How any work was to be done in this weather is beyond me. Rebecca awaited me in the parlour. We were to call on a Mrs. Powell late in the morning. Tess helped me dress, and while longing to look my best for this woman of society, I dared not ruin my satin pumps in this changeable weather. I realize you think ‘tis silly of me since London’s weather is not the best, but I can tell you, diary, the heat here is something I have never experienced in my life. Instead of wearing my best silk and brocade slippers from the Orient, I slipped on serviceable black shoes and set my cap into place. Tess brought me my bonnet and I descended the stairs to meet Rebecca. My nerves all a jumble, I knew Father depended upon my perfect behavior as it would reflect upon him, but most of all, if women in Virginia were anything like London women, gossip could destroy both of us. I understood the weight of this meeting this morning and vowed to do my very best.
I find myself in town. Father has an account at Mr. Greenhowe’s store and I am to purchase items I feel we will need in our new home. Much to my delight father has transferred a sizable amount of money to this merchant’s account for just said purposes. All manners of sundries must be purchased so several shops are on my list today. At each one I shall let them k now Mr. Greenhowe holds our note of credit. Thank the heavens it is just as London, for I fear that the concept of money and the exchange would confuse me terribly. Not that Father did not hire an exemplary tutor in Mr. Broadhurst in London. On the contrary, he taught well enough to do my numbers, but when trying to do an accounting in one’s head in this god forsaken heat, I fear I could make a terrible mistake.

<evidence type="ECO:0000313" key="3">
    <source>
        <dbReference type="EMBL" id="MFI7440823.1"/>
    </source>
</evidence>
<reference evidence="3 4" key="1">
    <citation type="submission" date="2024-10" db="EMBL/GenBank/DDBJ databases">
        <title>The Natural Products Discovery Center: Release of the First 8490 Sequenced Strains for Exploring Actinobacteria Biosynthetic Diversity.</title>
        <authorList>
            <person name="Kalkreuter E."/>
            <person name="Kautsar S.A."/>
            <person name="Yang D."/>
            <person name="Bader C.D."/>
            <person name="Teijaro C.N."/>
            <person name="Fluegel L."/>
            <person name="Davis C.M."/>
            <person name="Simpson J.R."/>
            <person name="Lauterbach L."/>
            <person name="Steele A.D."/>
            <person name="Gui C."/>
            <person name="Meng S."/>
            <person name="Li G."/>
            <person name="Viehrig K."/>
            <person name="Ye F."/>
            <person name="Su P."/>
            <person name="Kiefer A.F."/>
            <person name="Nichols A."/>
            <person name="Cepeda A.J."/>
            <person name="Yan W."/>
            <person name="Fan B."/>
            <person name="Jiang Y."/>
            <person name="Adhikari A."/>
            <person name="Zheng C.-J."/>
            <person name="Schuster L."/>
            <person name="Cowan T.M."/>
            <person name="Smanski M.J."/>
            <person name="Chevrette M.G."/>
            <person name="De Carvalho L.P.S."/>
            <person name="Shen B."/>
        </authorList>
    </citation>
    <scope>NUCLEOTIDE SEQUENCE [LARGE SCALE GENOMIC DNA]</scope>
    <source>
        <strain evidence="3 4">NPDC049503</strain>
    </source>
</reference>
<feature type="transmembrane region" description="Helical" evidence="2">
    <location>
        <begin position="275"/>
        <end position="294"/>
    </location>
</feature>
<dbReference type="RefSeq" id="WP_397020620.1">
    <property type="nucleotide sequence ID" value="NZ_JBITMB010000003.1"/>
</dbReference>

Back to the governor’s wife. She insisted I come to a small gathering she was having at her home this evening. Of course I was shocked, being new in the colonies and all, but apparently father’s rank must be quite high for the governor addressed him after services as well. Being the governor of this land is much like being the king I presume. After all he does represent the king here, so all who speak to him know they are speaking to the king. And of course vice versa (as my tutor would state) that all the governor says is from the king and must be obeyed. Of course I agreed to come to her party and looked forward to the event with glowing anticipation.
In either case, a vote is to be taken soon. I have seen the letters posted and have heard the announcement at Sunday services. I worry about this vote. I fear nothing will be the same. But I guess, for me, so much has changed over the past few weeks, what could possibly make it more different?Dearest Diary,
So much time has past and I wish I could have written sooner. With moving in to our new home, I have been busy setting the household to rights. Father purchased several slaves - an institution I am much opposed to but Father will not hear me speak on the matter. He also has paid for several indentured servants to assist me in the home. I do not understand why we cannot just pay for servants as we did in London. Father keeps reminding me we are not in London.
My question is this - I have heard the men speaking about liberty and their reasons for fighting for freedom. Why do not the slaves deserve this same freedom? There! I have said it. IT is written down and I vow to not retract my thoughts on this matter. All men deserve to be free. Once Father is over this business of fighting against Britain I will speak with him about the evilness of holding a person against their wishes and making them work for no pay whatsoever.
In the meantime - we have voted for freedom from Britain. I say we, but it was really the men who voted. We women do not have a say in this matter. Father came home from the Assembly and was so proud of the vote. He also bid me to make sure we stored our silver away in a safe location. He fears this war shall rage on for a while and we may need our silver in order to survive. I pray things do not get so bad.
I hope to write more soon. I hear there will be meetings in Philadelphia soon. Our brave men from Virginia will be heading there soon to cast their votes. If all men believe as this Patrick Henry and my father, I know we shall be seeing British soldiers here on in our backyards soon enough.